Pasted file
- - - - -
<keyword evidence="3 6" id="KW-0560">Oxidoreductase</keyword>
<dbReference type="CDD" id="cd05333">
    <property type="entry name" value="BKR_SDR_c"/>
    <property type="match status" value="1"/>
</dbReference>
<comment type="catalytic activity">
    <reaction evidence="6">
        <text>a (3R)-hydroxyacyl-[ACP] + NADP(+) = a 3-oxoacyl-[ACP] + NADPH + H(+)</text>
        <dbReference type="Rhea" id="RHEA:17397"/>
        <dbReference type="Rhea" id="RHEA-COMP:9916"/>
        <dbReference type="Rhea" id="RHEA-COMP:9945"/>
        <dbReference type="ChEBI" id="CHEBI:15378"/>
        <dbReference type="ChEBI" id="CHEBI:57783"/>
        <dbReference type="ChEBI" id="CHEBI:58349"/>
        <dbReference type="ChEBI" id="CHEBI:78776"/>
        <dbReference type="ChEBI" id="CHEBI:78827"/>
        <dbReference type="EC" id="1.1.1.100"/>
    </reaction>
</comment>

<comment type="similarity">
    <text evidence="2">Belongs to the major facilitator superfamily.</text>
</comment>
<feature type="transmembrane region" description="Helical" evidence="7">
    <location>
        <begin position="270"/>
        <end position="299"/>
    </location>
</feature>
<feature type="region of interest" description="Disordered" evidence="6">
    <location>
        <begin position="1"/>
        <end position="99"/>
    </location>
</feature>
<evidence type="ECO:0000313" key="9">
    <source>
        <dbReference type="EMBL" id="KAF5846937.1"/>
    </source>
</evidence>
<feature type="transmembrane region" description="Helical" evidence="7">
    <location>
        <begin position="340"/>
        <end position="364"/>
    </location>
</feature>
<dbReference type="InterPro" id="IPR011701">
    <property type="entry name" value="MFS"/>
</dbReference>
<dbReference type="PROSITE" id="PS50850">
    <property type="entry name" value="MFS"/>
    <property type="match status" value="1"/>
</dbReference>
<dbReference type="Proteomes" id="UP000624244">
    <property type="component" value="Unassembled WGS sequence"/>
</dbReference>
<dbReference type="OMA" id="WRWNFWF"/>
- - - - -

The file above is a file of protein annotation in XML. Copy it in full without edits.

<keyword evidence="3 6" id="KW-0560">Oxidoreductase</keyword>
<dbReference type="CDD" id="cd05333">
    <property type="entry name" value="BKR_SDR_c"/>
    <property type="match status" value="1"/>
</dbReference>
<comment type="catalytic activity">
    <reaction evidence="6">
        <text>a (3R)-hydroxyacyl-[ACP] + NADP(+) = a 3-oxoacyl-[ACP] + NADPH + H(+)</text>
        <dbReference type="Rhea" id="RHEA:17397"/>
        <dbReference type="Rhea" id="RHEA-COMP:9916"/>
        <dbReference type="Rhea" id="RHEA-COMP:9945"/>
        <dbReference type="ChEBI" id="CHEBI:15378"/>
        <dbReference type="ChEBI" id="CHEBI:57783"/>
        <dbReference type="ChEBI" id="CHEBI:58349"/>
        <dbReference type="ChEBI" id="CHEBI:78776"/>
        <dbReference type="ChEBI" id="CHEBI:78827"/>
        <dbReference type="EC" id="1.1.1.100"/>
    </reaction>
</comment>

<comment type="similarity">
    <text evidence="2">Belongs to the major facilitator superfamily.</text>
</comment>
<feature type="transmembrane region" description="Helical" evidence="7">
    <location>
        <begin position="270"/>
        <end position="299"/>
    </location>
</feature>
<feature type="region of interest" description="Disordered" evidence="6">
    <location>
        <begin position="1"/>
        <end position="99"/>
    </location>
</feature>
<evidence type="ECO:0000313" key="9">
    <source>
        <dbReference type="EMBL" id="KAF5846937.1"/>
    </source>
</evidence>
<feature type="transmembrane region" description="Helical" evidence="7">
    <location>
        <begin position="340"/>
        <end position="364"/>
    </location>
</feature>
<dbReference type="InterPro" id="IPR011701">
    <property type="entry name" value="MFS"/>
</dbReference>
<dbReference type="PROSITE" id="PS50850">
    <property type="entry name" value="MFS"/>
    <property type="match status" value="1"/>
</dbReference>
<dbReference type="Proteomes" id="UP000624244">
    <property type="component" value="Unassembled WGS sequence"/>
</dbReference>
<dbReference type="OMA" id="WRWNFWF"/>